https://www.lmtonline.com/news/article/ ... 491861.php
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Re: THE Tornado Thread Pt. 1(merged)

Unread postby dohboi » Fri 28 Dec 2018, 00:19:15

Yep, similar issue with hurricanes (in the Atlantic basin).

Increased heat in the atmosphere means increased energy that can go into make stronger wind shear, and wind shear is very effective at breaking up patterns of circulating air, whether they're tornadoes or cyclones.

(If you've ever paddled a canoe, you can see a similar effect in the eddies the paddle tends to make. They can be remarkable persistent and deep, but slice across them with your paddle, and the immediately fall apart.

Our local science museum has a cool little machine that creates tiny tornadoes, but run you hand through it, and it breaks apart quite easily, till the force of the machine eventually re-establishes it.)

So you don't necessarily get more of them in numbers. You do, however, start getting tornadoes in places and at times of year that you wouldn't normally expect them.

Any other questions? :)
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Re: THE Tornado Thread Pt. 1(merged)

Unread postby Outcast_Searcher » Fri 28 Dec 2018, 16:00:34

jawagord wrote:Another inconvenient truth?

In the whirlwind that is 2018, there has been a notable lack of high-end twisters.

...

https://www.lmtonline.com/news/article/ ... 491861.php

But one year is far from enough data to be able to say much about a decades long trend.

They commonly use 30 years of data to look at climate change trends. If this big twister let-up lasts for, say, 5 years or more, then that would be something to take a serious look at, IMO.
Given the track record of the perma-doomer blogs, I wouldn't bet a fast crash doomer's money on their predictions.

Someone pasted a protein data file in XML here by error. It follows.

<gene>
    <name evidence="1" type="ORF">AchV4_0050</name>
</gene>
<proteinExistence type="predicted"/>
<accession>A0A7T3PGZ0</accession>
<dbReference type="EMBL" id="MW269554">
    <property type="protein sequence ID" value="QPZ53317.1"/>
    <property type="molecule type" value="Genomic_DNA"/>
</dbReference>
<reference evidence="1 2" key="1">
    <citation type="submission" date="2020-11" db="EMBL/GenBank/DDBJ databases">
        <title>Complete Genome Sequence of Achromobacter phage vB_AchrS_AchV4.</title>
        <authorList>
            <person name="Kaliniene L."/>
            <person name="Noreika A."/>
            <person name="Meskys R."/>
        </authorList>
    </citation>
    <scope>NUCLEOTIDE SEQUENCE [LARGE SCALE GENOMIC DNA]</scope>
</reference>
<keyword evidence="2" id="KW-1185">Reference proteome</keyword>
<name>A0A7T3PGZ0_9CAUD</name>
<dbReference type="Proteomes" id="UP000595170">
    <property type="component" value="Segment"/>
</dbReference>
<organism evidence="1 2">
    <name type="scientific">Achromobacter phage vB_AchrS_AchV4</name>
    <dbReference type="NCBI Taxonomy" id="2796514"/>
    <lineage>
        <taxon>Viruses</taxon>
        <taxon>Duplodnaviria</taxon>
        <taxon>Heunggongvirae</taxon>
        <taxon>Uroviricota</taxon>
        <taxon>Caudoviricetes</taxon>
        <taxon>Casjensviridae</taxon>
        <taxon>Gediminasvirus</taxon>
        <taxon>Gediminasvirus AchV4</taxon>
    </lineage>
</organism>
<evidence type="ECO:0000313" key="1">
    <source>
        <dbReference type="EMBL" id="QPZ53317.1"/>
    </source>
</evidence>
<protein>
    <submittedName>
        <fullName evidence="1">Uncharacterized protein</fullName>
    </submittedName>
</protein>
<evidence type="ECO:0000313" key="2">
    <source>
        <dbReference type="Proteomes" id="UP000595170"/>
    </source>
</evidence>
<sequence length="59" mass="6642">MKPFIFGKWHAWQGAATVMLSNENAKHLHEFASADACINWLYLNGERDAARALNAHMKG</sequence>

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Re: THE Tornado Thread Pt. 1(merged)

Unread postby dohboi » Sat 29 Dec 2018, 10:47:25

Good point, OS.
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Re: THE Tornado Thread Pt. 1(merged)

Unread postby Tanada » Sat 29 Dec 2018, 16:49:30

dohboi wrote:Yep, similar issue with hurricanes (in the Atlantic basin).

Increased heat in the atmosphere means increased energy that can go into make stronger wind shear, and wind shear is very effective at breaking up patterns of circulating air, whether they're tornadoes or cyclones.

(If you've ever paddled a canoe, you can see a similar effect in the eddies the paddle tends to make. They can be remarkable persistent and deep, but slice across them with your paddle, and the immediately fall apart.

Our local science museum has a cool little machine that creates tiny tornadoes, but run you hand through it, and it breaks apart quite easily, till the force of the machine eventually re-establishes it.)

So you don't necessarily get more of them in numbers. You do, however, start getting tornadoes in places and at times of year that you wouldn't normally expect them.

Any other questions? :)


thus the theory going back to the 1950's that we could disrupt dangerous hurricanes and prevent billions in damage and life loss by dropping carefully placed H-bombs in them while far out to sea.